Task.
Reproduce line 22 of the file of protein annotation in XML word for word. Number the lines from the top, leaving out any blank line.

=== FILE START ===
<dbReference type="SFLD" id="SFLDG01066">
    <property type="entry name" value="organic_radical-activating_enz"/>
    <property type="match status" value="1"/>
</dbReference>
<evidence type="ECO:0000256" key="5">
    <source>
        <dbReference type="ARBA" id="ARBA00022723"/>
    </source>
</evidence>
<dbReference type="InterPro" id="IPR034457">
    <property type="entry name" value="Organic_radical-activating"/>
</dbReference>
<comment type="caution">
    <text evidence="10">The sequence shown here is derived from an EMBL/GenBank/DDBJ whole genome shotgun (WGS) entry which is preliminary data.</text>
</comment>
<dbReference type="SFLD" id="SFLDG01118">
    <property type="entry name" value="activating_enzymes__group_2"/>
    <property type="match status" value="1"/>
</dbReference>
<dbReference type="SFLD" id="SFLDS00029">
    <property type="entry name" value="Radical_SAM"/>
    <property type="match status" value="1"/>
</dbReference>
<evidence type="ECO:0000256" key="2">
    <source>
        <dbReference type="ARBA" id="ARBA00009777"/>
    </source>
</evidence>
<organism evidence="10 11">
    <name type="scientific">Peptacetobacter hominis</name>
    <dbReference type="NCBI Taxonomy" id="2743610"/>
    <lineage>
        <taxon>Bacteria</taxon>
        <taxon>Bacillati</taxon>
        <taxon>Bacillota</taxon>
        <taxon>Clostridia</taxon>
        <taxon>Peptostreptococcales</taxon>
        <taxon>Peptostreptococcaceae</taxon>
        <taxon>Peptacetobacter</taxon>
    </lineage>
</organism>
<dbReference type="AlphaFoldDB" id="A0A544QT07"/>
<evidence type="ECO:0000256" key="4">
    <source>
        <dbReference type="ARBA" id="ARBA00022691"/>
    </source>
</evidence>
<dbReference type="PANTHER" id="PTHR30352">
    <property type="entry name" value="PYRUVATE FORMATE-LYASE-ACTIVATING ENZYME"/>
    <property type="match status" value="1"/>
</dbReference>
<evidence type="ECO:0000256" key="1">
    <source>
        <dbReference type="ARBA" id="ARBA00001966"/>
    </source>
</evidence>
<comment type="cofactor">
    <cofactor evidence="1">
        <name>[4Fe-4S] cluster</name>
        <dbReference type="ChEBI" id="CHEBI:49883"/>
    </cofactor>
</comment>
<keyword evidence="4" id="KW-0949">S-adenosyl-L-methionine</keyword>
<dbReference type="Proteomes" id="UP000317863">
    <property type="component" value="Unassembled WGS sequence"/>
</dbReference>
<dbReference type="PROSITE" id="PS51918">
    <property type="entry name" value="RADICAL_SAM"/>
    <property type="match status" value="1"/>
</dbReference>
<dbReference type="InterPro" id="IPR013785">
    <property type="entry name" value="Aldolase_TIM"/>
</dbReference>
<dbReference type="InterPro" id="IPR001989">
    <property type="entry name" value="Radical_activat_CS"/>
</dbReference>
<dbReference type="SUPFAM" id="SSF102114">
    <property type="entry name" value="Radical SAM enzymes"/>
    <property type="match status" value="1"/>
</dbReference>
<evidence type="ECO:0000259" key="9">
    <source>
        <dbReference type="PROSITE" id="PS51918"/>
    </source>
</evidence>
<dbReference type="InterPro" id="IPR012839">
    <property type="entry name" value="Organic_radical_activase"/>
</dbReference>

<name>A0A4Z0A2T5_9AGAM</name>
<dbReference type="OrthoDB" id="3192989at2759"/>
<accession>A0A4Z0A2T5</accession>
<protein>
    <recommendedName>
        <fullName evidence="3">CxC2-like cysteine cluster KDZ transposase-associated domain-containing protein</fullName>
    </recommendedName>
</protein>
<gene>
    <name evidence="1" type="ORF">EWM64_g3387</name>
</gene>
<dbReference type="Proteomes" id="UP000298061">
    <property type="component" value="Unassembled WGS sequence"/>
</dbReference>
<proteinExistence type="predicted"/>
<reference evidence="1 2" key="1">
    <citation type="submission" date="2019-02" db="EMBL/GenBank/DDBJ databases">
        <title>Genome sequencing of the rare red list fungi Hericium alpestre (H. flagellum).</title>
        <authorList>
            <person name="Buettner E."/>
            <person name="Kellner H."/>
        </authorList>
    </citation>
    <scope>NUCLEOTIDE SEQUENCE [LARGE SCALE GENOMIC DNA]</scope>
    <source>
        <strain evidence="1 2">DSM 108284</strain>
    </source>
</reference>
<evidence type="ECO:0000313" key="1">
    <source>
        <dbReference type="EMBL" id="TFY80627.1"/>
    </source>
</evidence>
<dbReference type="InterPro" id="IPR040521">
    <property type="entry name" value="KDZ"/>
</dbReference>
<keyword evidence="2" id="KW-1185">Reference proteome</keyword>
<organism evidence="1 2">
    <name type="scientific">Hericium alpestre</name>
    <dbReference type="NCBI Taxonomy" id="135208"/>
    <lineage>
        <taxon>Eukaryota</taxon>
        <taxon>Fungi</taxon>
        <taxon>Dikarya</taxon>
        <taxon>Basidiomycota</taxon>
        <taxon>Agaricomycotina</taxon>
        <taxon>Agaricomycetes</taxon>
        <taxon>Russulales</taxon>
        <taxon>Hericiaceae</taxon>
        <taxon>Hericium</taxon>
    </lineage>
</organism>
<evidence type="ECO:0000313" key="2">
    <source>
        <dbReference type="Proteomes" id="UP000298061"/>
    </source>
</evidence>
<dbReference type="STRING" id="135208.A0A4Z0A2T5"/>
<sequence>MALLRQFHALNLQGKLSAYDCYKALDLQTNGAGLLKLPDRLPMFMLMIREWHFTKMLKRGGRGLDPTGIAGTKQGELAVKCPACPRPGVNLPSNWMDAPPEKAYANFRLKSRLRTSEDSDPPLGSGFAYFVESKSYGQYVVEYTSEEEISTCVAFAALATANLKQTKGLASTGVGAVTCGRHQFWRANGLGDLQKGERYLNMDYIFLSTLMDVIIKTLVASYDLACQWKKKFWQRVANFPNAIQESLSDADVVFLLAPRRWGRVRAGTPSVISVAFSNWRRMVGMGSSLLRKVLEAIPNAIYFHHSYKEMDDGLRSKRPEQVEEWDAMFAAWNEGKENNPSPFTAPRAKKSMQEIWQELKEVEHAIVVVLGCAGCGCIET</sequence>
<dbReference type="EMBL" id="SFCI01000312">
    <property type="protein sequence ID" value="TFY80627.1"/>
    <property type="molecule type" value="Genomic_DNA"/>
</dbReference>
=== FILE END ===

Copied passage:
    <property type="match status" value="1"/>